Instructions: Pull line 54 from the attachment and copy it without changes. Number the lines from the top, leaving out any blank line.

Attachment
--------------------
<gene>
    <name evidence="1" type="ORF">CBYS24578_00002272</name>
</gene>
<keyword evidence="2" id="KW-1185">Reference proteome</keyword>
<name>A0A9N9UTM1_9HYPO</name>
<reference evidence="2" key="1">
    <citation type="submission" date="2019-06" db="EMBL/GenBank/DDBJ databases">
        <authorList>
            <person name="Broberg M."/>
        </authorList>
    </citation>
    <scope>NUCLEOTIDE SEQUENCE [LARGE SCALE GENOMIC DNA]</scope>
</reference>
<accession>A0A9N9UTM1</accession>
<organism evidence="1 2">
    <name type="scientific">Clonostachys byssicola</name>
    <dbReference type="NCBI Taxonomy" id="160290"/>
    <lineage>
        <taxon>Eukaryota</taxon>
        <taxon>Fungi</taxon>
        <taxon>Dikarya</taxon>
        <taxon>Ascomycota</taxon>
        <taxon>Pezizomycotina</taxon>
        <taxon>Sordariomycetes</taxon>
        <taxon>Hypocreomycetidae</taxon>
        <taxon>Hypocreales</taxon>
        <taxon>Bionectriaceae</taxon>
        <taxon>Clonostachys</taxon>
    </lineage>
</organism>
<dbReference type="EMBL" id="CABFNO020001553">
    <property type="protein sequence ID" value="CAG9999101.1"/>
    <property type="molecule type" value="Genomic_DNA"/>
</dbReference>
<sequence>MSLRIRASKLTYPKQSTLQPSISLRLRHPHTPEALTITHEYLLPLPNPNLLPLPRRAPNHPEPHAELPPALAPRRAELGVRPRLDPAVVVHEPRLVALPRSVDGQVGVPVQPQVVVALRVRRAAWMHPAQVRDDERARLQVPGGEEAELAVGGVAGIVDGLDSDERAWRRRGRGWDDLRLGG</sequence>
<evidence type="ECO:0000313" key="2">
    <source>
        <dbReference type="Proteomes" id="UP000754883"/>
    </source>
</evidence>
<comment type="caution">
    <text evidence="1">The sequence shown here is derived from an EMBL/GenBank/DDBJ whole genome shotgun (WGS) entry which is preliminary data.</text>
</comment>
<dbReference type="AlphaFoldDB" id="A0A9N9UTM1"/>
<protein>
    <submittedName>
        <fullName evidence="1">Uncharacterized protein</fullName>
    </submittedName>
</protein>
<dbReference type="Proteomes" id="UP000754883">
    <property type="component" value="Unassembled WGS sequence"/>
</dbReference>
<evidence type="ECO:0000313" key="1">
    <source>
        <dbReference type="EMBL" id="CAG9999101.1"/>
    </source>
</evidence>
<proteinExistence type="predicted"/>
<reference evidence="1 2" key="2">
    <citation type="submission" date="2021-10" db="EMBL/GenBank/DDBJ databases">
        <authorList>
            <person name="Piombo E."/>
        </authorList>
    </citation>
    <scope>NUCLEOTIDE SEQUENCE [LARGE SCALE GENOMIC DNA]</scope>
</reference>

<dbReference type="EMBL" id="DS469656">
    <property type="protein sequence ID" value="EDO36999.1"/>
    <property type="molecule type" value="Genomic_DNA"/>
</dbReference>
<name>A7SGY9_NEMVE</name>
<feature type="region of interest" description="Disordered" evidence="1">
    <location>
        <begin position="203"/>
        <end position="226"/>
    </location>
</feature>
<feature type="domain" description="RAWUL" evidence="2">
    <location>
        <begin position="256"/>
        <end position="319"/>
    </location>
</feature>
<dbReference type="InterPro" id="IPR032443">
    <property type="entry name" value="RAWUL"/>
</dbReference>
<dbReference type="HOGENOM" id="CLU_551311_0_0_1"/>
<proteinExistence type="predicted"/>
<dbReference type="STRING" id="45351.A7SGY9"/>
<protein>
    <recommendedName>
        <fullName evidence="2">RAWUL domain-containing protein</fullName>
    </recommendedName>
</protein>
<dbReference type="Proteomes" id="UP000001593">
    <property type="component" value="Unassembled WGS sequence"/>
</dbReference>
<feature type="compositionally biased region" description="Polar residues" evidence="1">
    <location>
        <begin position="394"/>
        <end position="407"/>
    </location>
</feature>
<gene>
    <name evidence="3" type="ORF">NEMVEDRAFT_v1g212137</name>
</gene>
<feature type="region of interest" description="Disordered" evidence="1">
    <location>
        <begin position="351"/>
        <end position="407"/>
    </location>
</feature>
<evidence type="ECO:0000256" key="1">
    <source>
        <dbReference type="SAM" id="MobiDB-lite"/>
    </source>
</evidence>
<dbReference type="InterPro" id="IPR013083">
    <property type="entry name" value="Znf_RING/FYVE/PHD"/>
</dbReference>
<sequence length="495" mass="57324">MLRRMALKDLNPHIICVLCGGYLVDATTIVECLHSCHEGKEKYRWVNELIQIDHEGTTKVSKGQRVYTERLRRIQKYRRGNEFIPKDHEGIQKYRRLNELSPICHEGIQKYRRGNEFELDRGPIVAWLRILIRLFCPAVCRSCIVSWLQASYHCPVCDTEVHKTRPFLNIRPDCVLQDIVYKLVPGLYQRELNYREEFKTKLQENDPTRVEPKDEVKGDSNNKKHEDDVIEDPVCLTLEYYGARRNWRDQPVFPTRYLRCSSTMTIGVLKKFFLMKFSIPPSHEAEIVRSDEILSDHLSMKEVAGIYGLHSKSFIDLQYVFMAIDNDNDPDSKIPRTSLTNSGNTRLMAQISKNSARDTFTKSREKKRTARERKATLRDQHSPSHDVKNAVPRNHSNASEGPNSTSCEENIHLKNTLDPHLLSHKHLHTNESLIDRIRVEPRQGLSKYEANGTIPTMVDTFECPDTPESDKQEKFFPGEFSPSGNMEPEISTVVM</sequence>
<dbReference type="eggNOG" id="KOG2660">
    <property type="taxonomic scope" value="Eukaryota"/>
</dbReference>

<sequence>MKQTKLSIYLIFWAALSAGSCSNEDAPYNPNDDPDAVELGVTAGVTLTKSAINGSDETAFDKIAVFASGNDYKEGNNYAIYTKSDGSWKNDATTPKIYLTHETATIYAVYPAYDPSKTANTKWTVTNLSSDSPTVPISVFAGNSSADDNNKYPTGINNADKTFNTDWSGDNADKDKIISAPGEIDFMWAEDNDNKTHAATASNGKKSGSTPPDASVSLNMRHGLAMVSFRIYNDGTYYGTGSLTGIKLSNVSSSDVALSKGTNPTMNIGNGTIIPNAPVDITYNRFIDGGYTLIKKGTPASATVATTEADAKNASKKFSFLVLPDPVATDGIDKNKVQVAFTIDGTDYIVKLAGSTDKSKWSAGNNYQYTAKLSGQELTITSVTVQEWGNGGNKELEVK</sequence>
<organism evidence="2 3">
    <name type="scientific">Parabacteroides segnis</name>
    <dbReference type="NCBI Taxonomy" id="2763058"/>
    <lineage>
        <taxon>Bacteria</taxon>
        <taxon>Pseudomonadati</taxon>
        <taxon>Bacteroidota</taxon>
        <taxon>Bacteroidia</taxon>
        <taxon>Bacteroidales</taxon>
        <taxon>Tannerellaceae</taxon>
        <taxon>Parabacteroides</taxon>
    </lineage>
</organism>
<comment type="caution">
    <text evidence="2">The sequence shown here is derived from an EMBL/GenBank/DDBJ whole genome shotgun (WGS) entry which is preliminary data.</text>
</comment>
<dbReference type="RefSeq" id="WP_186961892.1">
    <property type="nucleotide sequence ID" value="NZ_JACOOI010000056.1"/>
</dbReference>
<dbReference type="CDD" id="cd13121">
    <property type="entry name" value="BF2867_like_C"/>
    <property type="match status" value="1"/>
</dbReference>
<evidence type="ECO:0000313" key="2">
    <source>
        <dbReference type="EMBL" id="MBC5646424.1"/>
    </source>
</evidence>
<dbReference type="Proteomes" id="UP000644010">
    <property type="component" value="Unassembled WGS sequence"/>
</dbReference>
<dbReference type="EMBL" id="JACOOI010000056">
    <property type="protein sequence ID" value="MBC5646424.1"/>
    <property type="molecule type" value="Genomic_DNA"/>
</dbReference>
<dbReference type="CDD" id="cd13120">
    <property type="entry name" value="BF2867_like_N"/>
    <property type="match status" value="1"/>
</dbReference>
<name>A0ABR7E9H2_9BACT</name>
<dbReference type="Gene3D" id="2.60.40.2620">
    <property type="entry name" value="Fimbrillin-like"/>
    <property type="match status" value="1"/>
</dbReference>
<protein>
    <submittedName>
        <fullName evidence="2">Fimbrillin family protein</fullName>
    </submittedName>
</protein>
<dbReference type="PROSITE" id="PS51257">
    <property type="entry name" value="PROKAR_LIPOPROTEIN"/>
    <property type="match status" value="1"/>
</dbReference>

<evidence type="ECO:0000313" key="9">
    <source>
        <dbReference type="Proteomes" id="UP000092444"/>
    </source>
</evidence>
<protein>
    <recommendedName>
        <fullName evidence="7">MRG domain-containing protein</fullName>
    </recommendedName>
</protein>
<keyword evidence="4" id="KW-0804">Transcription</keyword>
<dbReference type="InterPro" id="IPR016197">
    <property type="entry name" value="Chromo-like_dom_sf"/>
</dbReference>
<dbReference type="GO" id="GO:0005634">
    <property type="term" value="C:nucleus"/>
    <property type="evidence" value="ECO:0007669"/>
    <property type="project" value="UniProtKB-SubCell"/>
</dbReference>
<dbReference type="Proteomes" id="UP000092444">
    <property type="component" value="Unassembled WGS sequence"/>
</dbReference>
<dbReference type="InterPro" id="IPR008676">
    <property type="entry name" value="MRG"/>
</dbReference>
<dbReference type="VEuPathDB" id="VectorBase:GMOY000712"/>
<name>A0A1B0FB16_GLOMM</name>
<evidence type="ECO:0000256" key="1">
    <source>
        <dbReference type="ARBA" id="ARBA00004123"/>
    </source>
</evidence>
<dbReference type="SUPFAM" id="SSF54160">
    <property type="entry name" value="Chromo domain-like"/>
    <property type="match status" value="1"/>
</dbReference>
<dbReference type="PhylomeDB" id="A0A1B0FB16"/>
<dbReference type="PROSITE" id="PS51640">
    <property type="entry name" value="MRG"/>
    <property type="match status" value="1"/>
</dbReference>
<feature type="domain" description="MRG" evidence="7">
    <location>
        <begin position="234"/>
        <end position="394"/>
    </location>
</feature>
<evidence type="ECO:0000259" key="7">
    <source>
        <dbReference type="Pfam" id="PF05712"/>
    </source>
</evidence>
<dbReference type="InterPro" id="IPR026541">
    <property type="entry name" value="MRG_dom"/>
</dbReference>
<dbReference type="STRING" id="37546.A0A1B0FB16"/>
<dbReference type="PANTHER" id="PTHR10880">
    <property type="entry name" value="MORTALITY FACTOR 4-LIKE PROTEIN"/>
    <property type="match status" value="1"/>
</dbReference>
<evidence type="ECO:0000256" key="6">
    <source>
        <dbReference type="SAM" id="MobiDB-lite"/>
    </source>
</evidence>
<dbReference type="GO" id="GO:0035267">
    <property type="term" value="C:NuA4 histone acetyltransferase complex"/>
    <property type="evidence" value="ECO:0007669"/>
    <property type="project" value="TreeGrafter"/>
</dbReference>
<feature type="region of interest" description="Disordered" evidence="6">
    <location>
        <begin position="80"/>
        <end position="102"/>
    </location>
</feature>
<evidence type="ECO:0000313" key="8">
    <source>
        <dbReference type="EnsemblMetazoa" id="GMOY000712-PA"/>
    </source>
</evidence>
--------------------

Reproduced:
    <source>